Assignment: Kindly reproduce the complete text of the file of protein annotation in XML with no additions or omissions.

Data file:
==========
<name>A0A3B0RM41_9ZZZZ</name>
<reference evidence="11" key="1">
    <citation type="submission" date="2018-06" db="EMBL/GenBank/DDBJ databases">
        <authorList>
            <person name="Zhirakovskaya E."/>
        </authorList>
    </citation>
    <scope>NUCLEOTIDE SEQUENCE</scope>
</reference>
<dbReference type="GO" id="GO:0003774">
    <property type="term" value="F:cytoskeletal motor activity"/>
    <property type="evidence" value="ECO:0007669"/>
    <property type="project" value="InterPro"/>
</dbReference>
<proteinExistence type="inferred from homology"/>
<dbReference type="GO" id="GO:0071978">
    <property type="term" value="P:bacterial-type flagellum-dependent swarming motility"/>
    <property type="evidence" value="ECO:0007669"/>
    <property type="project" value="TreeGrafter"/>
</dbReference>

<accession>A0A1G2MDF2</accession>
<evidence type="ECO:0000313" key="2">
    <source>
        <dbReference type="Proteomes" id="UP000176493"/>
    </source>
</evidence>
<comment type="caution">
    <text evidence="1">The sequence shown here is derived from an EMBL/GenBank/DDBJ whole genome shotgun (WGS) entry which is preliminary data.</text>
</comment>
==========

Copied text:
<name>A0A3B0RM41_9ZZZZ</name>
<reference evidence="11" key="1">
    <citation type="submission" date="2018-06" db="EMBL/GenBank/DDBJ databases">
        <authorList>
            <person name="Zhirakovskaya E."/>
        </authorList>
    </citation>
    <scope>NUCLEOTIDE SEQUENCE</scope>
</reference>
<dbReference type="GO" id="GO:0003774">
    <property type="term" value="F:cytoskeletal motor activity"/>
    <property type="evidence" value="ECO:0007669"/>
    <property type="project" value="InterPro"/>
</dbReference>
<proteinExistence type="inferred from homology"/>
<dbReference type="GO" id="GO:0071978">
    <property type="term" value="P:bacterial-type flagellum-dependent swarming motility"/>
    <property type="evidence" value="ECO:0007669"/>
    <property type="project" value="TreeGrafter"/>
</dbReference>

<accession>A0A1G2MDF2</accession>
<evidence type="ECO:0000313" key="2">
    <source>
        <dbReference type="Proteomes" id="UP000176493"/>
    </source>
</evidence>
<comment type="caution">
    <text evidence="1">The sequence shown here is derived from an EMBL/GenBank/DDBJ whole genome shotgun (WGS) entry which is preliminary data.</text>
</comment>